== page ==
Welcome to the Women's History Carnival

The Women's History Carnival showcases recent blogging about women's and gender history.   (more info...)

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Public protests against the Stamp Act spread outside of Boston in August 1765 so quickly that I’ve fallen behind the sestercentennial anniversaries of those events.Since the Newport Historical S... read more »
Runaways Escaped to Freedom in Rhode IslandImage: Elizabeth Buffum Chace HouseA station on the Underground RailroadValley Falls, Rhode IslandThe Underground Railroad (UGRR) was a secret system of help... read more »
Sheena WilkinsonWelcome to our August guest. Since the publication of the award-winning Taking Flight in 2010, Sheena Wilkinson has been established as one of Ireland’s leading writers for young... read more »
The Winner of The Sisters at Versaille Giveaway isNadine TatumThanks everyone for entering and for reading the blog!http://scandalouswoman.blogspot.com/feeds/posts/default?alt=rss... read more »


28 August 2015
“This event is so much more than just an art show, well, two things more. It’s got a bar and a cinema. Think of this as a fairground that embraces brutality and low level criminality &ndas... read more »
Princess Marianne Room in the City Museum Voorburg Last weekend I spent an afternoon with Princess Marianne of the Netherlands, or rather her legacy. This was a day trip organised by Historizon, which... read more »
Seventy years ago this month, on Monday 6 August 1945, the nuclear bomb known as ‘Little Boy’ was dropped on Hiroshima by an American B-29 bomber, immediately killing an estimated 80,000 p... read more »
Promises, promises… We take it as a given that schooling is good for us, that overall population health increases with increased educational attainment. Indeed, from their founding, public scho... read more »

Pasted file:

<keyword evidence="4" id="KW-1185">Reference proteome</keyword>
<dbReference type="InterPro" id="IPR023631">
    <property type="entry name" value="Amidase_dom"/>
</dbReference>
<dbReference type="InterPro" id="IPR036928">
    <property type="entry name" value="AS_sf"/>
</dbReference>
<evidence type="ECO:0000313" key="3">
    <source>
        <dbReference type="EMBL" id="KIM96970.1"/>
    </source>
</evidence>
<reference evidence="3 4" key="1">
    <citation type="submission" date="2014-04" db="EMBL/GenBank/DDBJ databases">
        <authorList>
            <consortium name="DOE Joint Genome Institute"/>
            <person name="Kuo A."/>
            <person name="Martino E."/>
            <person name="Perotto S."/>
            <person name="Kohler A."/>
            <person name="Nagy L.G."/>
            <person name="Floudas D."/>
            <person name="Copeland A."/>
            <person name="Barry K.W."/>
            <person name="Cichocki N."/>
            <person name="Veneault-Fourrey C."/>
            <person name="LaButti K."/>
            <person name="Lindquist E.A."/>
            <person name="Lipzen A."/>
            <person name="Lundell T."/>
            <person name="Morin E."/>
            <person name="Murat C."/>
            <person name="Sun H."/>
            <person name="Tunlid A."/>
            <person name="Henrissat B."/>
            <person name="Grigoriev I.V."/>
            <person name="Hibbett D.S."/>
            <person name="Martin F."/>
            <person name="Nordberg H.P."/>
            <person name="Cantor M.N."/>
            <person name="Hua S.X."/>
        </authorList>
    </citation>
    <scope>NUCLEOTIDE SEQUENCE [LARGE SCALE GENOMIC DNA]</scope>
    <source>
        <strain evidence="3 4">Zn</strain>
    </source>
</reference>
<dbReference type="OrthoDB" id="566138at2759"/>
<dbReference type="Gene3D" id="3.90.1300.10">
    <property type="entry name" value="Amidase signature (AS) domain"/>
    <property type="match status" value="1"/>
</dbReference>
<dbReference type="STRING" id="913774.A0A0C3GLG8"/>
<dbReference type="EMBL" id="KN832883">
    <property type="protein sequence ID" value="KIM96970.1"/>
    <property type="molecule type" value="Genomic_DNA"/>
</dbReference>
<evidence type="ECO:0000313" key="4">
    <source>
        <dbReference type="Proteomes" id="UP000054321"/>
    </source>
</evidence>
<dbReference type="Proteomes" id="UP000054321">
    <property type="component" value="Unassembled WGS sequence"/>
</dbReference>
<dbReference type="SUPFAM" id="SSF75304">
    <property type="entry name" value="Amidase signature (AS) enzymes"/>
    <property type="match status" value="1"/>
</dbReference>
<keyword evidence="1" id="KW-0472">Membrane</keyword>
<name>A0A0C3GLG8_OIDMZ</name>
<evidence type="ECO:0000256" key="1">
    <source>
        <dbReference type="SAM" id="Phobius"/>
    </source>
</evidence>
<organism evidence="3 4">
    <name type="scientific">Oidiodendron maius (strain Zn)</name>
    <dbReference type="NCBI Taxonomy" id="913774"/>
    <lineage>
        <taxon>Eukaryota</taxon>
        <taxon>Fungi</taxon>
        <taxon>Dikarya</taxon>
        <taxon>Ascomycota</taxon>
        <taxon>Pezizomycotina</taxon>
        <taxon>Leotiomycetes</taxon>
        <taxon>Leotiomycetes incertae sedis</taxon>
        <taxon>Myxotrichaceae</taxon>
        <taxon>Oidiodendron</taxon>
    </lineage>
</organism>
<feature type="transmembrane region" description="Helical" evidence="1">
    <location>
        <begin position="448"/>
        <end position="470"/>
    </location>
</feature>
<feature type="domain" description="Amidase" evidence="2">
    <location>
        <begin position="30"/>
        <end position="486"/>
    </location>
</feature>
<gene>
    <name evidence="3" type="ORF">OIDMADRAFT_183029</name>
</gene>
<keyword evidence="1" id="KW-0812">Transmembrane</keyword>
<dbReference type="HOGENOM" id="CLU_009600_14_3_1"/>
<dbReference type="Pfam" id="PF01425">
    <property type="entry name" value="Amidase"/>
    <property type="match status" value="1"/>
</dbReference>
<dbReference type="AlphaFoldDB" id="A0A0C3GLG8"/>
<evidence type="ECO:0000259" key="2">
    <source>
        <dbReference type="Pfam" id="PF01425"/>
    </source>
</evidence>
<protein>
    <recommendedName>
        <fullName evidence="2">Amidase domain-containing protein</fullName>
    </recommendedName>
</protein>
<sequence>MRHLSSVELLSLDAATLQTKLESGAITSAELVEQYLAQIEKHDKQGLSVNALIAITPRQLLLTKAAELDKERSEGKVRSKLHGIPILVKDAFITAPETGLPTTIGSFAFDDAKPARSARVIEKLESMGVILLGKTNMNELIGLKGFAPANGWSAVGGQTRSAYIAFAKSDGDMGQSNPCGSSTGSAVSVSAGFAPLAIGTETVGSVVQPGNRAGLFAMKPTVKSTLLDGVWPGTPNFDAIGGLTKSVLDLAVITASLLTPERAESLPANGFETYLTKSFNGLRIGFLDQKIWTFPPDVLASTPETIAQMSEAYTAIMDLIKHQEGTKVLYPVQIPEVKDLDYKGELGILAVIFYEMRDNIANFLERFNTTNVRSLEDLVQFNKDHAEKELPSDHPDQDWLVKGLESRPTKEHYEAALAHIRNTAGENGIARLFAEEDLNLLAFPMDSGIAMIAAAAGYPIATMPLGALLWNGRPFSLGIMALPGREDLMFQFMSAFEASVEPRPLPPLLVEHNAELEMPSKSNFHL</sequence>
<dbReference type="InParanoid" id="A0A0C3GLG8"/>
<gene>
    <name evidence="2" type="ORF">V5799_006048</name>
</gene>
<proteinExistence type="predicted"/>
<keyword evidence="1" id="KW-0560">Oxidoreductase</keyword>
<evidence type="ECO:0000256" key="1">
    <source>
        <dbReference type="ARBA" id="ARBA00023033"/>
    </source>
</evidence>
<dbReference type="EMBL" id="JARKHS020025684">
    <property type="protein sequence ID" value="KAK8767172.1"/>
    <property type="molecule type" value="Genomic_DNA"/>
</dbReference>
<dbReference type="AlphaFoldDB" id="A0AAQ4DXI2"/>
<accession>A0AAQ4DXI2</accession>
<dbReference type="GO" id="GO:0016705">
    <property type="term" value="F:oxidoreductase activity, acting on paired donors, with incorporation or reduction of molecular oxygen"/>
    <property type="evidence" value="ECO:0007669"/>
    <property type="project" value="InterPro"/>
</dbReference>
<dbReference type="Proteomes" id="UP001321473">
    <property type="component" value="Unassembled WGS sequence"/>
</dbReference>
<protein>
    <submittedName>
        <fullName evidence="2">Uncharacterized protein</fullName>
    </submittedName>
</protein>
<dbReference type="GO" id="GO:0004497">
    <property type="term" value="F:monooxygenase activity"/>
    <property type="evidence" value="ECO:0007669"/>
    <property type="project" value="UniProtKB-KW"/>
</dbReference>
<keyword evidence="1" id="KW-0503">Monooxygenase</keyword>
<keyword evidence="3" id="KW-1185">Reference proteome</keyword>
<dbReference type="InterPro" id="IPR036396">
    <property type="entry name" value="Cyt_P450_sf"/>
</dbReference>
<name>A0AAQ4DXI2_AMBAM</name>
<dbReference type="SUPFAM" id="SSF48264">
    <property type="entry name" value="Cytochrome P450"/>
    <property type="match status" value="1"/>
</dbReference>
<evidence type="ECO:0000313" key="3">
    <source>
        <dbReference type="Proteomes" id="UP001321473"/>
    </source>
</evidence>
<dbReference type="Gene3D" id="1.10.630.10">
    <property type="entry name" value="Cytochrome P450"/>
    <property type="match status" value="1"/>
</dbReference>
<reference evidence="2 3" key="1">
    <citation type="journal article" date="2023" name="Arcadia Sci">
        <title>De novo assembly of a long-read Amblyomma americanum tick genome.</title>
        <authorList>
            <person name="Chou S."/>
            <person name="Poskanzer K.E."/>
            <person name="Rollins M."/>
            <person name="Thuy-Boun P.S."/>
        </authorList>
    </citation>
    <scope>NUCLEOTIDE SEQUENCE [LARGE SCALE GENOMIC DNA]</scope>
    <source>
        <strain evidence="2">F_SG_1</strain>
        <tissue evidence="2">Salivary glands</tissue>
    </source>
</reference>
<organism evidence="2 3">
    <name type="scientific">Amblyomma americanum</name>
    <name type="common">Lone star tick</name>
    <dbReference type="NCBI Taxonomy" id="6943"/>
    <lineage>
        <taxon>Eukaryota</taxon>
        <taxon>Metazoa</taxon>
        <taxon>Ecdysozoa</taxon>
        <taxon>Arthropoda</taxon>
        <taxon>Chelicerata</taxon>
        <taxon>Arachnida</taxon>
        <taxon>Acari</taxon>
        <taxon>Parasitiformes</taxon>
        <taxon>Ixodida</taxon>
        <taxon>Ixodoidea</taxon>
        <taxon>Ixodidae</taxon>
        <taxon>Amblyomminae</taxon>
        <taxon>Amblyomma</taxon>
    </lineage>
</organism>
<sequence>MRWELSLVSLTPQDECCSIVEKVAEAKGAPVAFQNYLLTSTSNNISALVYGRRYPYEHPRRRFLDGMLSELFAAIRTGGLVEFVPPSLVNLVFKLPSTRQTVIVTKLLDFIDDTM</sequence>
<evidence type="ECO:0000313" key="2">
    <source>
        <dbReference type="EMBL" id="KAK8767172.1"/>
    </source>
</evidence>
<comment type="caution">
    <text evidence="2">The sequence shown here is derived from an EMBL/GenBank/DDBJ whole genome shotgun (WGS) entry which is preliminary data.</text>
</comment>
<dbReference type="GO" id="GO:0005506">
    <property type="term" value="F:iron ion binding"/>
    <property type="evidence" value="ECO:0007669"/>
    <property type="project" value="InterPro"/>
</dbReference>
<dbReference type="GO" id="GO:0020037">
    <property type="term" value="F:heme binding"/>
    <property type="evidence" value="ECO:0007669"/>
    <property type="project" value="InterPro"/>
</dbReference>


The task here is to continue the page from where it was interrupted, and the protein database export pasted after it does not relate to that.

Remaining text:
The article I wrote for the online Journal of the American Revolution has appeared. “Niagara Falls: the grandest sight imaginable” is in the August issue and can be found here. I enjoyed d... read more »
By Stephen Fried (Guest Contributor) When I set out to write a book about Fred Harvey–who all but invented the American hospitality industry at his trackside restaurants and hotels between Chica... read more »
In the early eighteenth century John Dryden famously described Geoffrey Chaucer as ‘the Father of English Poetry’, although he wasn’t the first one to do so. Three centuries earlier... read more »
Refugees in small boats are much in the news, with governments determined to stop them coming, send them back, or keep them incarcerated in camps. In the summer of 1940, there were refugees in small b... read more »

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WHC uses RSS feeds to find content: it aggregates blogs dedicated to (or primarily focused on) women's and/or gender history as well as some more general blogs that have significant women's history coverage.

WHC is a work in progress.